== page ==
Newly designed in June 2016, KidsWorld playground retains the qualities and spirit of the original park. Personalized fence pickets and two towers are reused to adorn the entry, and a natural aesthetic flow is created with slides cascading down a stone embankment, with tree logs and rocks outlining the playground borders, and with the original honey locus tree planted in 1998 as the centerpiece. The modern play structures also have décor of a natural element and are designed to attract kids of many ages. Maintaining these features commemorates and preserves the playground’s original sentimental value and spirit.
A playground planned and built by the community! In 1997, neighborhood moms initiated a community wide movement to build a beloved playground. After a year of planning, fundraising and gathering donations, $120,000 was raised for the playground. Donations included building supplies, business services, tools, food and cash, all of which came from community organizations, nearby businesses and individuals.
In May of 1998, in only five days, KidsWorld Playground was built. Over 1,200 adult and children volunteers completed every aspect of the construction, working from sunrise to sunset to be a part of this historical playground raising. Designed to incorporate ideas of the local school children, the playground developed into a 13,000-square-foot fantasy filled “wonderland,” as quoted in newspaper articles of the day.
KidsWorld Playground boasted multiple climbing towers, space shuttles, more than a dozen slides and bridges, a children’s art gallery, game tables, musical instruments, a fire truck, swings, sand play area and more! The towers gave it a castle-like appearance that one could see from afar.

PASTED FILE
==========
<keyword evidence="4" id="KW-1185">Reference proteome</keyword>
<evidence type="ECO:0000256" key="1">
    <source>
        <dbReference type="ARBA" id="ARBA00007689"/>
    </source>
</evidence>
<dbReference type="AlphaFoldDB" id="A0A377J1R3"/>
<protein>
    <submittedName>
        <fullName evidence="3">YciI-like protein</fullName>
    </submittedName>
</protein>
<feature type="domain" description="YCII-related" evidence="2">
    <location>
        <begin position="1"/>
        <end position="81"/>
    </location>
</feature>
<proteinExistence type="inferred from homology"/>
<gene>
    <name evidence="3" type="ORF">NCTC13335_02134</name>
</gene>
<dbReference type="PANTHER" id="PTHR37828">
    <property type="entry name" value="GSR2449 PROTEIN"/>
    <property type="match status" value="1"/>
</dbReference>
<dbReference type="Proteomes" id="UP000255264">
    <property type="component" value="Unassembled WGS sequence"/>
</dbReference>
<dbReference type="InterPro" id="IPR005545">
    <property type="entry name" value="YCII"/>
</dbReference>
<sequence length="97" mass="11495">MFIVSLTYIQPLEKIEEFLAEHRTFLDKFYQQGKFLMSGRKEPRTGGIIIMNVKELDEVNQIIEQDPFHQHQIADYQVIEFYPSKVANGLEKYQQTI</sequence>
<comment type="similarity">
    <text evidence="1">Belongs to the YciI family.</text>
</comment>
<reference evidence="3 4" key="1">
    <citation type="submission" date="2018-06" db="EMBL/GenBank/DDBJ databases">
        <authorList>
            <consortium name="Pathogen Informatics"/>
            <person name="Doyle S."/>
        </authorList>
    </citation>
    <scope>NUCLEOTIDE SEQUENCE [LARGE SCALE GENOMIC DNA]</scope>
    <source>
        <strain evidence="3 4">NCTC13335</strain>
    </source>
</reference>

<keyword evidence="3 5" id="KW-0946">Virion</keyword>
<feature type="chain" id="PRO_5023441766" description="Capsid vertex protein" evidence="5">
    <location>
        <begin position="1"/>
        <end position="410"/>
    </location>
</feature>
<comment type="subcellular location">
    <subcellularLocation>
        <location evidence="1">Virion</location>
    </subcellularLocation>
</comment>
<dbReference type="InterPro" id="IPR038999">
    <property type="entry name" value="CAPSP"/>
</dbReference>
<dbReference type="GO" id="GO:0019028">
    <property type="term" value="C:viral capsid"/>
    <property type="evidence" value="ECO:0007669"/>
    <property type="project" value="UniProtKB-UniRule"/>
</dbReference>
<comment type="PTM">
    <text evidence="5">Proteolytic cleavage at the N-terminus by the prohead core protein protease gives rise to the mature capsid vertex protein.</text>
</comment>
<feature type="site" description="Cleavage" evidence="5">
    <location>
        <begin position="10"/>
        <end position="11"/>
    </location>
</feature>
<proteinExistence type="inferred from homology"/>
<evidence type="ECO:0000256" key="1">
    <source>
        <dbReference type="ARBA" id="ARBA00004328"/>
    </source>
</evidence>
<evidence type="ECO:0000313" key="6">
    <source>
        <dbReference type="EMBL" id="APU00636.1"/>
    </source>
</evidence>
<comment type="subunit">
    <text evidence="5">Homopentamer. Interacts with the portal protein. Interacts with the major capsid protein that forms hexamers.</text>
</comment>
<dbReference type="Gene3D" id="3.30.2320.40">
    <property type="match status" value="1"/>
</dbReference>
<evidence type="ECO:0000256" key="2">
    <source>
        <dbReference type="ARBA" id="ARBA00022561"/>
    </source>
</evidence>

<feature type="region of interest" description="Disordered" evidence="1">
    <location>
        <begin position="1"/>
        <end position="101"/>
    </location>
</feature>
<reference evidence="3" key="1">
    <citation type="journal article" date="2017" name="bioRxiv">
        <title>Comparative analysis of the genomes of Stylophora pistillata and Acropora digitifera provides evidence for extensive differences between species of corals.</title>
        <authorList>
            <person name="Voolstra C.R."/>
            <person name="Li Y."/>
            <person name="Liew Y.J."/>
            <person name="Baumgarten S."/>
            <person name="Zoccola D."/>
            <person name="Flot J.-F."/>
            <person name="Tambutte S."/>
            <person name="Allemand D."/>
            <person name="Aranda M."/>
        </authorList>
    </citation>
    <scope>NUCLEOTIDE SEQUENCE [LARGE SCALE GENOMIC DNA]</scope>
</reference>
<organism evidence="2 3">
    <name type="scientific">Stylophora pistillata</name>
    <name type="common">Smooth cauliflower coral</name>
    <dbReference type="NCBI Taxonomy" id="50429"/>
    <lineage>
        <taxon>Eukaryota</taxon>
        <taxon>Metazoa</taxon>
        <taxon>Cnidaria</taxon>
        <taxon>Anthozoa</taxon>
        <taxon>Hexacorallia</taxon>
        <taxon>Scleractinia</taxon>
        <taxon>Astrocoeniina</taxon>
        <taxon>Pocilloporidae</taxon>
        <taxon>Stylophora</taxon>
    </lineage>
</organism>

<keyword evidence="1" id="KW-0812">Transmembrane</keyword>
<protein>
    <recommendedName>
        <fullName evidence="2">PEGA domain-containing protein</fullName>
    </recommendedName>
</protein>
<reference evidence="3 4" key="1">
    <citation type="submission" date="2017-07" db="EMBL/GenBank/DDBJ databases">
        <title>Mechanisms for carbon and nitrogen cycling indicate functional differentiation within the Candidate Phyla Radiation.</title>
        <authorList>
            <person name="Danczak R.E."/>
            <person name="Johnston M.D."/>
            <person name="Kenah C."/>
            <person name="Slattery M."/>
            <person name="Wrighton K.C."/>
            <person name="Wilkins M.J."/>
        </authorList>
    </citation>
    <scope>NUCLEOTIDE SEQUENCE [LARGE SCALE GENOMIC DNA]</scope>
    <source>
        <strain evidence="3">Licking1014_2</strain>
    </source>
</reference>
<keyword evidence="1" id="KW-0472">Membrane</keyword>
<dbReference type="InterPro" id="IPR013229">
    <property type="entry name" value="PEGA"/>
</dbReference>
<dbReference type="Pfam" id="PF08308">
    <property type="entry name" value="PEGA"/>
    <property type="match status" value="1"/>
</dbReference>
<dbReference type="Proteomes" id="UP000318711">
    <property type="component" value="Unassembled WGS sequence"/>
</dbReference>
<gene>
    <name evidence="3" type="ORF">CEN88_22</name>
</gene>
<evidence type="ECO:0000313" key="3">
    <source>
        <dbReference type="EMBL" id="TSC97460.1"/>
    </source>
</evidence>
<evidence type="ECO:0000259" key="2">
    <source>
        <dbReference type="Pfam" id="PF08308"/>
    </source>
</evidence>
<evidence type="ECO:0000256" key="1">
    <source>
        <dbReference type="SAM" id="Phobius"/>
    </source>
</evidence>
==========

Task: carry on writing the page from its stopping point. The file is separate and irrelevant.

The 1998 KidsWorld Playground project changed Carol Stream, as it is not every Village that can boast their community planned and built such a magnificent playground from the heart of the people and in only five days. A spirit grew in the community. New friendships were formed that became part of the fabric of Carol Stream, a town known for its volunteerism. While the spirit of the original KidsWorld Playground lives on, the structure aged beyond its useful life and was replaced in June 2016.
The colony of Purple Martins at Armstrong Park is an established colony of this type of swallow. Graceful in flight, musical in its pre-dawn singing, Purple Martins nest in birdhouses put up especially for them. Armstrong Park’s colony is housed in several apartment-style houses on Balog Island, located on the west side of the park. The Purple Martins have been returning to Balog Island since the mid 1970’s.
The Gretna Station in Armstrong Park is a partnership of the Carol Stream Park District and the Carol Stream Historical Society. The station was moved from the original Gretna area (now southeast Carol Stream) and in 1976 re-erected as a bicentennial commission and donated to the Park District. For many years it housed a large train table and historical artifacts and documents and was considered a small museum. Due to flooding in the area, the museum closed. In approximately 1978, the Elgin-Joliet and Eastern Railway donated a caboose to the Carol Stream Historical Society, and it sits next to Gretna Station at the south end of Armstrong Park.